Making gains in the dry

Commercial focus is key to AAA's success

Advertising Features
At home: Denis Roberts with a selection of his Speckle Park bulls at Ivyhome in Kingaroy, Queensland, where the Roberts have lived since moving from Oberon, New South Wales, in 2018.

At home: Denis Roberts with a selection of his Speckle Park bulls at Ivyhome in Kingaroy, Queensland, where the Roberts have lived since moving from Oberon, New South Wales, in 2018.

Aa

Proven Speckle Park genetics have provided the bedrock to sustained productivity through ceaseless drought conditions across two states for AAA Speckle Park's Denis and Theresa Roberts.

Aa

Proven Speckle Park genetics have provided the bedrock to sustained productivity through ceaseless drought conditions across two states for AAA Speckle Park's Denis and Theresa Roberts.

The Roberts' property in Oberon, New South Wales, was in drought when they relocated to Ivyhome, Kingaroy, Queensland, in 2018, and the dry followed them with just 270mm falling in Kingaroy that year, the towns' lowest total on record.

The dry has continued this year with just 69mm falling through mid-March on the 202ha property, which comprises 49ha of black creek flats, and the balance consisting of typical deep red Kingaroy soil.

"To put things in perspective the year-to-date rainfall is usually 380mm (750mm annually)," Mr Roberts said.

"Under these harsh conditions you get to see the benefits that good genetics provide. We've gained a much better idea about which of our herd are performing and which aren't as they're all in the same paddock under the same conditions," he said.

Total package: At Beef 2018, the Roberts won Champion Junior Bull in the Speckle Park section with the then 18 month-old AAA M24."

Total package: At Beef 2018, the Roberts won Champion Junior Bull in the Speckle Park section with the then 18 month-old AAA M24."

The Roberts first introduced Speckle Park into their operation in Oberon in 2012.

"I was 55 at the time and starting to think about retirement. With land being expensive it's imperative to get the best possible return on the article we produce, which got me thinking about the stud route.

"I saw the commercial relevance of Speckle Park as a terminal sire, which adds value to all other breeds, especially in Qld, with Brahman and Brahman-cross, where they're a perfect match. The Speckles commercial value lies in the quality of the beef and what it can offer along the supply chain in regards to extra income.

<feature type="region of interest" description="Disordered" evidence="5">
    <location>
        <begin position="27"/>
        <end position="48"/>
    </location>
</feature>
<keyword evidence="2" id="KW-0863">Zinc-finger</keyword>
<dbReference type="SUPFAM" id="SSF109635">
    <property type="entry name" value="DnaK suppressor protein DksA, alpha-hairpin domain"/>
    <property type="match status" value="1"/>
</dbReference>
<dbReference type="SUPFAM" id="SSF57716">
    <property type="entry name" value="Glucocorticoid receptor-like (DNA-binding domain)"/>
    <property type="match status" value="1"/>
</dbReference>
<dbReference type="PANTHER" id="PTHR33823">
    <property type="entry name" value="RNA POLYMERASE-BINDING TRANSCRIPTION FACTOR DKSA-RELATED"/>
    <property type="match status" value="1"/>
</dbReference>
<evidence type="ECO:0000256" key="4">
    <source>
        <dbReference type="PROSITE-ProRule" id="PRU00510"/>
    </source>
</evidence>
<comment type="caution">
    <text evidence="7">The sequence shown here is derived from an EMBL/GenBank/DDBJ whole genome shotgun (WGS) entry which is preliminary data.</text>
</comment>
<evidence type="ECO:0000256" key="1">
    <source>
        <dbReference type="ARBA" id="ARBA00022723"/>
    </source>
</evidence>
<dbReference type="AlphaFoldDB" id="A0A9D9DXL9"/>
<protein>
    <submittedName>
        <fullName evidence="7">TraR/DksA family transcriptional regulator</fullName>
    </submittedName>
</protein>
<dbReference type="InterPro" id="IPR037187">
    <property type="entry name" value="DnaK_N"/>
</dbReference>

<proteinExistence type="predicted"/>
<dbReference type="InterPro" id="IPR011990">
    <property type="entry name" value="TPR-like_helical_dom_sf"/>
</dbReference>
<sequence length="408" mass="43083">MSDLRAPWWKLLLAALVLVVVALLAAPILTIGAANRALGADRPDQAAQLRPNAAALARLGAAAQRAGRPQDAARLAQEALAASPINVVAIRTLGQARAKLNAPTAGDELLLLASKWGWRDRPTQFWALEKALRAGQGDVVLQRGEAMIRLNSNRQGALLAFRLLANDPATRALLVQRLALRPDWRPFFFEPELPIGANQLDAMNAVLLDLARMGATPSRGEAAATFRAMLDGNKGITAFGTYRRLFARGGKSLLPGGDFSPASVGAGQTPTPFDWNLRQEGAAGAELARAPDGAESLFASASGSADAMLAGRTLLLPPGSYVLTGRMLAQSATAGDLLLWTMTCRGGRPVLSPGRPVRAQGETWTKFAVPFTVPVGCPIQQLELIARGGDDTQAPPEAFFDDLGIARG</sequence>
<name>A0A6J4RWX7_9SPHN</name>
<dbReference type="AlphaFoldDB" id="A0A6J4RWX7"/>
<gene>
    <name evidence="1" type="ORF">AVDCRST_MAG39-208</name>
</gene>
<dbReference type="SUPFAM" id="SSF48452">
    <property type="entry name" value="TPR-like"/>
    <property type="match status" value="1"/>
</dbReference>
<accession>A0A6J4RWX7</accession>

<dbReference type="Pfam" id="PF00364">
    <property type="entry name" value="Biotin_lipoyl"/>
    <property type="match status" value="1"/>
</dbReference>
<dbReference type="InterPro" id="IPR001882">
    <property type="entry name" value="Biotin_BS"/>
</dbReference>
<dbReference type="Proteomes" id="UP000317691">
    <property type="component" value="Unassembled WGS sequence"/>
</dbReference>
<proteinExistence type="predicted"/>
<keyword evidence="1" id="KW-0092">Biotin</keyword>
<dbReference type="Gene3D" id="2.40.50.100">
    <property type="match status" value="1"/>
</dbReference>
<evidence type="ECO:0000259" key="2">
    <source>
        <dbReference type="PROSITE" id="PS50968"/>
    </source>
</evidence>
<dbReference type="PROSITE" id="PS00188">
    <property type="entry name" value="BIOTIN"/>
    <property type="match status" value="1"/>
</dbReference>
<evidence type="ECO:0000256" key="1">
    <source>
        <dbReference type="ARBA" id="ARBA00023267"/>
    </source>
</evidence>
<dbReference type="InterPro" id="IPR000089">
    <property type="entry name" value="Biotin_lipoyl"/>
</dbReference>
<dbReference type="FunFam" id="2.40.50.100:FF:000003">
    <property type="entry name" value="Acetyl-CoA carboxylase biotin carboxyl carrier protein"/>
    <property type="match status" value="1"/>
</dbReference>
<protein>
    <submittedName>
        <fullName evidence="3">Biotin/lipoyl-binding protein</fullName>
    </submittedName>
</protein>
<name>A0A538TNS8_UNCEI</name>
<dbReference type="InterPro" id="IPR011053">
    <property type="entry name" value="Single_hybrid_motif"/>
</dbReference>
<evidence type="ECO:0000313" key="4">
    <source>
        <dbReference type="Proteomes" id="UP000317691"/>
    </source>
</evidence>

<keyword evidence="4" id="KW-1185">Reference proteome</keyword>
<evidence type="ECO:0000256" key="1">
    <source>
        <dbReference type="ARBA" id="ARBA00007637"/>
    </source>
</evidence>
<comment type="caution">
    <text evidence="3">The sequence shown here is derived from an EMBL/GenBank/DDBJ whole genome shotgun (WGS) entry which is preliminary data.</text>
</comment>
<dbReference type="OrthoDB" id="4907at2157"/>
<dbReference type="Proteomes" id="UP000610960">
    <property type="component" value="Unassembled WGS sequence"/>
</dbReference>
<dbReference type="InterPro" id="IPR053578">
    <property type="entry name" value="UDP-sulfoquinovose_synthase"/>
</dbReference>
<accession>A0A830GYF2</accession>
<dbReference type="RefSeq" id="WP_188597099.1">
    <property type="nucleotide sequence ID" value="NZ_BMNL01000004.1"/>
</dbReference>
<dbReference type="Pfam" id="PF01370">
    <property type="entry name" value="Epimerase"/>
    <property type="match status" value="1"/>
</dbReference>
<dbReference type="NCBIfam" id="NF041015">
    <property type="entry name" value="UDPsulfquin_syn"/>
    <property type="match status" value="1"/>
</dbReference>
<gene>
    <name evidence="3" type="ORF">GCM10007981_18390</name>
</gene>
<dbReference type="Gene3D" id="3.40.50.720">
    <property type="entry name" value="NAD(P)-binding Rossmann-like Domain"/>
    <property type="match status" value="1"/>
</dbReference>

"The meat quality lies between Angus and Wagyu. We can get good marbling on grass or grain within 100 days. The breeds feed efficiency on grass or grain is excellent, and they convert feed into carcase really well."

Mr Roberts said for these reasons, the Speckle Park cross is very popular in the feedlot sector.

"With a crossbred Speckle, lot feeders can achieve the same weight gain in 80 days as they would in 100 days with other breeds. When killed there is a markedly higher yield. For example a pure Brahman will usually yield 50 to 52 per cent, but a Speckle Park x Brahman will reach 56 to 57pc."

He said a good Speckle Park has an IMF score of six or seven.

"This makes the meat, tender and slightly sweet, due to the marbling, making it popular with butchers as well, as customers love the taste."

Docile: Theresa Roberts with one of AAA's top performing sires, Iceman. Mr Roberts said his temperament is beautiful, as is evident above.

Docile: Theresa Roberts with one of AAA's top performing sires, Iceman. Mr Roberts said his temperament is beautiful, as is evident above.

When first establishing AAA, the Roberts sourced the majority of their genetics from the Humphries family, Wattle Grove Speckle Park, as they lived close by in Oberon.

"Since then we've bought from many studs. I work on using proven genetics, by purchasing semen from bulls that are eight to 10 years old as that way I know what that bulls family can provide for us. For example the Puttnam bulls provide good structure and milking ability.

"I also focus on the female, as every good bull comes out of an equally impressive female. We've really improved our breeding program with strong female lines. We look at where we're falling short in regards to traits such as milk or length then select a bull particularly suited to enhance those traits."

The Roberts are also involved in IVF and ET programs, where they're producing sexed semen and embryos. They're in the midst of setting up these genetics for export under the banner of AAA Global Genetics.

"We'll have a site in the Durack Pavilion at Beef Australia 2021 to provide visitors with more clarity on this program. We're currently sending genetics to New Zealand, the US, and back to Canada. I'll be visiting these countries to expand our business once Covid-19 restrictions are lifted.

"We'll also be taking seven animals to exhibit and enter in the stud competitions. At Beef 2018 we won Champion Junior Bull in the Speckle Park section with the then 18 month-old AAA M24."

He said while ribbons are a nice reward, AAA's focus is squarely on the end customer.

"We have a commercial reality in regards to showing. Our goal is to get into the interbreed competitions, where we're appealing to all breeders. It's a way of promoting who we are and what we're doing with the breed. The best compliment I can get from a judge, regardless of coat colour, is that an animal we're presenting would be of value to a commercial herd of any breed."

Post Beef 2021, the Roberts will be busy selecting bulls, females and genetics for their sale in July, which will feature a large number of sires and dams by AAA M24 and a New Zealand bull, Mainstream Eldorado E11.

Aa

From the front page

Sponsored by